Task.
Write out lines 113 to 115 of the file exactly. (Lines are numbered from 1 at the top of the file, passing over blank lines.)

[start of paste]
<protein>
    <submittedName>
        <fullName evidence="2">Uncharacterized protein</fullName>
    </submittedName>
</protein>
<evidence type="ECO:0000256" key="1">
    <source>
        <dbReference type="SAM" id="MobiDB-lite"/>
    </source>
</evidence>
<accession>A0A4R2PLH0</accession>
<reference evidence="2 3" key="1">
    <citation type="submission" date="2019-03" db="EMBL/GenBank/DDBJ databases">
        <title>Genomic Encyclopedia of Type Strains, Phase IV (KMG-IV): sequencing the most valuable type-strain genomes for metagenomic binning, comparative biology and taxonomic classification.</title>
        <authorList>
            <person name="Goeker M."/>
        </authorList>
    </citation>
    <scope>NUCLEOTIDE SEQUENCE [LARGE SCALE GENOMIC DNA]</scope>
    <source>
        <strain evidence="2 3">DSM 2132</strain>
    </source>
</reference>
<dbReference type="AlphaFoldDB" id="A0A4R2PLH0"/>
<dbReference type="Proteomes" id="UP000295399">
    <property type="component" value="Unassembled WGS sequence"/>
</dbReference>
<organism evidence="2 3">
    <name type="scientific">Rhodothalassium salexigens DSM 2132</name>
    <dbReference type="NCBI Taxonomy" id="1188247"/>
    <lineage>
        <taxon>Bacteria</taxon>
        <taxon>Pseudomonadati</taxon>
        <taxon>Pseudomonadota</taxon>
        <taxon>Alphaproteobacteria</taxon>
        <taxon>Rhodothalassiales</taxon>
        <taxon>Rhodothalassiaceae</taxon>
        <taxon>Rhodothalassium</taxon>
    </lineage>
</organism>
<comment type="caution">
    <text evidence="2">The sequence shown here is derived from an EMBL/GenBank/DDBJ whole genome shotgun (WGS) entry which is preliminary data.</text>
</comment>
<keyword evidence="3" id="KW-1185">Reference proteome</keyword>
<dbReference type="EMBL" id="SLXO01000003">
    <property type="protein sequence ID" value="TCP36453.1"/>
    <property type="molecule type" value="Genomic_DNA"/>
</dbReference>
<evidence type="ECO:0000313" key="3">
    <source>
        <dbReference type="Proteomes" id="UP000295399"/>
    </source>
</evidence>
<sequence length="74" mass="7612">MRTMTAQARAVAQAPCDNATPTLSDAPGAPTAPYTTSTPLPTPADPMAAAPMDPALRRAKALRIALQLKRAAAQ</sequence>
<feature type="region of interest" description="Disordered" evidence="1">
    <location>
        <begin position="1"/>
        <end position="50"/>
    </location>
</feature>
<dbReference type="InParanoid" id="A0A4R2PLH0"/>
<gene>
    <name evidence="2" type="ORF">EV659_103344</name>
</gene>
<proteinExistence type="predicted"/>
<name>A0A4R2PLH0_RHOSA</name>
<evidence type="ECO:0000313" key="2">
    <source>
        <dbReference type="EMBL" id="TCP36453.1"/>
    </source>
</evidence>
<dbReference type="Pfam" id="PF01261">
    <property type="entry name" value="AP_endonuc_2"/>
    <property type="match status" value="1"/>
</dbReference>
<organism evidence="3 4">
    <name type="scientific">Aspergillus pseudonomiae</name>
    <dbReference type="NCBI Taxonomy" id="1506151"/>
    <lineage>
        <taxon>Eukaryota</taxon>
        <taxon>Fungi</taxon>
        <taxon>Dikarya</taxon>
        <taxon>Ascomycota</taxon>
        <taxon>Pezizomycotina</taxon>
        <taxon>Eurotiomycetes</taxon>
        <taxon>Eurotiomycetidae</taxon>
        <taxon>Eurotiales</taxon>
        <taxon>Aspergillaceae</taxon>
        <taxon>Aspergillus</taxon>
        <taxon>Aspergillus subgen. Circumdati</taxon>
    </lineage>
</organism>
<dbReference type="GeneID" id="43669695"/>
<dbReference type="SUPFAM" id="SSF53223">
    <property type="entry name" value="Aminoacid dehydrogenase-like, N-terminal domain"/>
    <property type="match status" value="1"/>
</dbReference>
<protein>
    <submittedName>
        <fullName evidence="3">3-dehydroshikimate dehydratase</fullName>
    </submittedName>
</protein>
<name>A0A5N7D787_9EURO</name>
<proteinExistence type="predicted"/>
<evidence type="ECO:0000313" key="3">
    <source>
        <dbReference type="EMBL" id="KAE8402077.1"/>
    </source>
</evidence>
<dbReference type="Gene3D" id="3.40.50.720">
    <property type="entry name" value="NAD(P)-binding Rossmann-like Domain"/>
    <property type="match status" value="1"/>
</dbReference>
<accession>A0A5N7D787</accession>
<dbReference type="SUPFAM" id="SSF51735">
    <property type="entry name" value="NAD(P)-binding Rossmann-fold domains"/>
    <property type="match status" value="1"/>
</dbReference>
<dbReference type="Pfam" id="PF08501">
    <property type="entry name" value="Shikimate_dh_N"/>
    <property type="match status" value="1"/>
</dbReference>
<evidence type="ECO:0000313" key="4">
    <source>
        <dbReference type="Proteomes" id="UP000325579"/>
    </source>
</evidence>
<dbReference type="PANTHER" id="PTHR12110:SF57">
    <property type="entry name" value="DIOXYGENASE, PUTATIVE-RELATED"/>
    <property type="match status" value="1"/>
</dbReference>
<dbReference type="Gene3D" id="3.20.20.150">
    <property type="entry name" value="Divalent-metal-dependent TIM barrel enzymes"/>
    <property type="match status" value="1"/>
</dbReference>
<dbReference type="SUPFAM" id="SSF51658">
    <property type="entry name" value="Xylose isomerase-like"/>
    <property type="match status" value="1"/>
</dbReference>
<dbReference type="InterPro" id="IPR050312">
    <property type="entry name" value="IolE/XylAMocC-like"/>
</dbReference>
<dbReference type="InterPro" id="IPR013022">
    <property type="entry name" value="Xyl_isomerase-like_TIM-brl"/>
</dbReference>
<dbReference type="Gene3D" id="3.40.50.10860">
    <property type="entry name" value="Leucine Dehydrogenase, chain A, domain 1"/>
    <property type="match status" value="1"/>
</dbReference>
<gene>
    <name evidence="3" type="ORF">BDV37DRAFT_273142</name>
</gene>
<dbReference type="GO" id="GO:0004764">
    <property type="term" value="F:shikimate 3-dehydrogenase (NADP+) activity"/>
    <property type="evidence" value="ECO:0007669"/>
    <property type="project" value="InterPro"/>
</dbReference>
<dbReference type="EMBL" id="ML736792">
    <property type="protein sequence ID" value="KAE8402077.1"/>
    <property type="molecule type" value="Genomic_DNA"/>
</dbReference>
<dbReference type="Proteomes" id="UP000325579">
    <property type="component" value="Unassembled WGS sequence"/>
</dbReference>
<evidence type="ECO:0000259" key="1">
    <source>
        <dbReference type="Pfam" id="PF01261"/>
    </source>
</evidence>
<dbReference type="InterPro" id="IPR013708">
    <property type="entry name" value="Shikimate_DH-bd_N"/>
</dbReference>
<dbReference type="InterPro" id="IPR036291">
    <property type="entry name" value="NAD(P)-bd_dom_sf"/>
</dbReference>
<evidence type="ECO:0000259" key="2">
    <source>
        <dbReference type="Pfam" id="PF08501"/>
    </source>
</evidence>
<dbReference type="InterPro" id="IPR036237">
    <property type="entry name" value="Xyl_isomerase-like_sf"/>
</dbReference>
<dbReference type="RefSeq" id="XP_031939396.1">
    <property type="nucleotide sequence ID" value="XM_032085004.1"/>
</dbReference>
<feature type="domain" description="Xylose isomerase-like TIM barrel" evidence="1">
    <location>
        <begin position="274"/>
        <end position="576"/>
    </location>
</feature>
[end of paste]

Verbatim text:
</dbReference>
<accession>A0A5N7D787</accession>
<dbReference type="SUPFAM" id="SSF51735">